This cheeky bobber is his latest build, and it’s immensely fascinating. The engine’s from a Triumph TR6 Trophy, the frame is from a Matchless, and the quirky handmade details on it are endless.

Custom Triumph TR6 with Matchless frame

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By: Ben Pilatti
Title: Here comes trouble: A Triumph TR6 with a Matchless frame
Sourced From: www.bikeexif.com/custom-triumph-tr6-matchless-frame
Published Date: Wed, 21 Dec 2022 17:01:12 +0000

 

 

 

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The Swan Song of the V12

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The V12 engine holds a special place in the heart of many automotive and motorsports fans. For some, it’s the sound of Formula 1 through the years, especially during the 1990s. For others, it’s engines like the 6.1 L BMW S70/2 from the McLaren F1 or the 3.9L Lamborghini V12 that powered all their cars from the Miura through to the Diablo. No matter where it lies in your heart, it is the “proper” configuration for many: 6 cylinders per bank, put into a V, and firing in an odd sequence to give it that special roar under power.

Yet, as concerns over fuel efficiency, qualms about environmental impact, and high-powered turbocharged V8 or V6 engines are the norm now, the V12 is slowly, but surely, being put to rest. In fact, the only place that V12s are still hanging on by the last threads of their engine mounting bolts are in supercars, hypercars, and a few ultra-luxury cars. Even then, many exotic brands have announced that their next cars will either be V10s or turbo V8s and V6s.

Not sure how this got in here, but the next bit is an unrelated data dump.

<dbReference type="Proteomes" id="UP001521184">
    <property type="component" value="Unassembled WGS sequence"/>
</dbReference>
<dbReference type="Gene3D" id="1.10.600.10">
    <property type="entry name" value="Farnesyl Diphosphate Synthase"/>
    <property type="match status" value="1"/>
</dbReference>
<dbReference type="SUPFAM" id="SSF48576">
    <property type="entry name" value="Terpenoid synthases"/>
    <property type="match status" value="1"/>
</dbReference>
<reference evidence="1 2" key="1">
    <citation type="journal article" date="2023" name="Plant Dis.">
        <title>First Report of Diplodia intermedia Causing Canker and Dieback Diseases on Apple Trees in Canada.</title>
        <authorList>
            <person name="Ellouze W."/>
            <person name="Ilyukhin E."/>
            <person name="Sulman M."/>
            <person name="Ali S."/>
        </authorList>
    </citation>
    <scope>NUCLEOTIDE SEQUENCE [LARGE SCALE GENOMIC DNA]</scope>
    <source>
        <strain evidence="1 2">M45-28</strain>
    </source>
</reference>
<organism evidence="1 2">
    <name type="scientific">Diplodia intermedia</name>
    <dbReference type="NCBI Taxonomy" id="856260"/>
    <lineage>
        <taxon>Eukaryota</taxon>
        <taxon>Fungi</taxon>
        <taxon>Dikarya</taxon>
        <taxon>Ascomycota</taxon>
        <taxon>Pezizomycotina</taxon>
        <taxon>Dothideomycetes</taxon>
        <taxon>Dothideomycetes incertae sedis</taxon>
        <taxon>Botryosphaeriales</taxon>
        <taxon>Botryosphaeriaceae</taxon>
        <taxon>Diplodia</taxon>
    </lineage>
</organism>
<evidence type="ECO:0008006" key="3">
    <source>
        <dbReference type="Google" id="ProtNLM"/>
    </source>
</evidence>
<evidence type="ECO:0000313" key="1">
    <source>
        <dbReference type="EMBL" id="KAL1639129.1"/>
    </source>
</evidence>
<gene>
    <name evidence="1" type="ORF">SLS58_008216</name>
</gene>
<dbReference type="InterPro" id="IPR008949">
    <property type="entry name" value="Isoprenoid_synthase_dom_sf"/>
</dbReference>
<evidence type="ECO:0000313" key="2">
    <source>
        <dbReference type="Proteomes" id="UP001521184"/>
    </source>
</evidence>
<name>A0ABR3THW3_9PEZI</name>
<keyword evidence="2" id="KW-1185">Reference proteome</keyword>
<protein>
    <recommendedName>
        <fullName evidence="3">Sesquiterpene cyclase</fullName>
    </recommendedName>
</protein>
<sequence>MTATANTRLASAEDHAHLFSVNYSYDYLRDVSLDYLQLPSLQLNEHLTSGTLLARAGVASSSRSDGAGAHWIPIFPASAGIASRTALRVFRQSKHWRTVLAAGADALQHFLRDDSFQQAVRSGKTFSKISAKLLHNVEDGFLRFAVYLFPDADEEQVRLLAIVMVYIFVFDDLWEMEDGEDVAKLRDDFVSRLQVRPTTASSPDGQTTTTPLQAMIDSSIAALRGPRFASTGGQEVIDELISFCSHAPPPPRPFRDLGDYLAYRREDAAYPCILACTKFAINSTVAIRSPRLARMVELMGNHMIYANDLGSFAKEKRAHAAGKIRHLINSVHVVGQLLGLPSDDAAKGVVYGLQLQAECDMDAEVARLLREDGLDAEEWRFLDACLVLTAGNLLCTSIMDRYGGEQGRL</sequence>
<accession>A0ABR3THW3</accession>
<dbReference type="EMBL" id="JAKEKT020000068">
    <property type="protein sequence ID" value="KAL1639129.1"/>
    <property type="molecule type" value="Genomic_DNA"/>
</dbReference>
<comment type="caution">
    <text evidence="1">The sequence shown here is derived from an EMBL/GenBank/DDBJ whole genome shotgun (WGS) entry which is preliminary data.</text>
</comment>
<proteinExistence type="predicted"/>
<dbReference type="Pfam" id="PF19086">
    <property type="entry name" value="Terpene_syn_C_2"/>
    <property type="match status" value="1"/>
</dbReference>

Since it appears that the swan song of the V12 is reaching a crescendo, we thought it only appropriate to celebrate the few remaining cars out there that carry them. It may be the last time we see some of these brands, many of which are known for their V12s.

The Amazing Last V12 Production Versions from the Big Brands

Ferrari 812 Superfast

Ferrari 812 Superfast

Ferrari 812 Superfast. Image via Supercars.

The writing is on the wall for the prancing horse, as the new Ferrari 296 GTB is showing the direction that Maranello is headed. Yet, unless you were invited to snag one of the limited-edition Monza SP1 or SP2 cars, there is still one car you can buy from the legendary marque that has all 12 cylinders fully intact.

The 6.5L F140 GA V12

The 6.5L F140 GA V12
The 6.5L F140 GA V12. Image Via: Wikimedia Commons.

The 6.5L F140 GA 65-degree V12 in the front of the 812 is the last road-going version of the V12 that debuted in the Ferrari Enzo. Producing a monstrous 789 HP and 530 lbs-ft of torque, it is no slouch either, as when the 812 Superfast debuted, it was the most powerful naturally aspirated production car engine ever made.